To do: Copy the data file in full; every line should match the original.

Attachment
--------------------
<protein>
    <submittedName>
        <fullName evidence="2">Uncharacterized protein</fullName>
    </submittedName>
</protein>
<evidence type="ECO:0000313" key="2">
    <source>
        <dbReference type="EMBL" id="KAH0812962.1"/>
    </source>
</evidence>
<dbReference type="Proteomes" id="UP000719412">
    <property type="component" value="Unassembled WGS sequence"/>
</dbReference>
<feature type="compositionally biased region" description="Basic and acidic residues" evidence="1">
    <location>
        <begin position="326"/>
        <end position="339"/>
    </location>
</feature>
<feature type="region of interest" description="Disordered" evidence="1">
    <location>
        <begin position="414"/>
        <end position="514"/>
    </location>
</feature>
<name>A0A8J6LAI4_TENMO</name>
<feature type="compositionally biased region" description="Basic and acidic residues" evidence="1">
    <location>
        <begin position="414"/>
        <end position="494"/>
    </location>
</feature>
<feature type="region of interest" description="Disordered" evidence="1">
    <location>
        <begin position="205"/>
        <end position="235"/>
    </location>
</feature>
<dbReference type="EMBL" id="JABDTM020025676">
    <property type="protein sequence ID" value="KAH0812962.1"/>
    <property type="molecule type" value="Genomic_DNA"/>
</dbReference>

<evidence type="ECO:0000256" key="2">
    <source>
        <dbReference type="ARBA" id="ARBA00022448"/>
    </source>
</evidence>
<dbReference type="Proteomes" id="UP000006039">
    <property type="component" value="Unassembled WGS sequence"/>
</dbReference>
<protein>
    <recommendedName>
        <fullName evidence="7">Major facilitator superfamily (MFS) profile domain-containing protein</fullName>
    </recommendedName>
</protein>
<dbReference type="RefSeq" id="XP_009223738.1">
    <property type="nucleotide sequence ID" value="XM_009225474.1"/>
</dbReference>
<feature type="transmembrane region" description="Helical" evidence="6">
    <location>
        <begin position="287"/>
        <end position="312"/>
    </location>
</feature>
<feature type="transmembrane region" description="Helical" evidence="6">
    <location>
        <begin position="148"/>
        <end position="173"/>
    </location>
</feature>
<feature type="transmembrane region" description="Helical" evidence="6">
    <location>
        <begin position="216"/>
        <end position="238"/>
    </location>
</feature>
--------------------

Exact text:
<protein>
    <submittedName>
        <fullName evidence="2">Uncharacterized protein</fullName>
    </submittedName>
</protein>
<evidence type="ECO:0000313" key="2">
    <source>
        <dbReference type="EMBL" id="KAH0812962.1"/>
    </source>
</evidence>
<dbReference type="Proteomes" id="UP000719412">
    <property type="component" value="Unassembled WGS sequence"/>
</dbReference>
<feature type="compositionally biased region" description="Basic and acidic residues" evidence="1">
    <location>
        <begin position="326"/>
        <end position="339"/>
    </location>
</feature>
<feature type="region of interest" description="Disordered" evidence="1">
    <location>
        <begin position="414"/>
        <end position="514"/>
    </location>
</feature>
<name>A0A8J6LAI4_TENMO</name>
<feature type="compositionally biased region" description="Basic and acidic residues" evidence="1">
    <location>
        <begin position="414"/>
        <end position="494"/>
    </location>
</feature>
<feature type="region of interest" description="Disordered" evidence="1">
    <location>
        <begin position="205"/>
        <end position="235"/>
    </location>
</feature>
<dbReference type="EMBL" id="JABDTM020025676">
    <property type="protein sequence ID" value="KAH0812962.1"/>
    <property type="molecule type" value="Genomic_DNA"/>
</dbReference>

<evidence type="ECO:0000256" key="2">
    <source>
        <dbReference type="ARBA" id="ARBA00022448"/>
    </source>
</evidence>
<dbReference type="Proteomes" id="UP000006039">
    <property type="component" value="Unassembled WGS sequence"/>
</dbReference>
<protein>
    <recommendedName>
        <fullName evidence="7">Major facilitator superfamily (MFS) profile domain-containing protein</fullName>
    </recommendedName>
</protein>
<dbReference type="RefSeq" id="XP_009223738.1">
    <property type="nucleotide sequence ID" value="XM_009225474.1"/>
</dbReference>
<feature type="transmembrane region" description="Helical" evidence="6">
    <location>
        <begin position="287"/>
        <end position="312"/>
    </location>
</feature>
<feature type="transmembrane region" description="Helical" evidence="6">
    <location>
        <begin position="148"/>
        <end position="173"/>
    </location>
</feature>
<feature type="transmembrane region" description="Helical" evidence="6">
    <location>
        <begin position="216"/>
        <end position="238"/>
    </location>
</feature>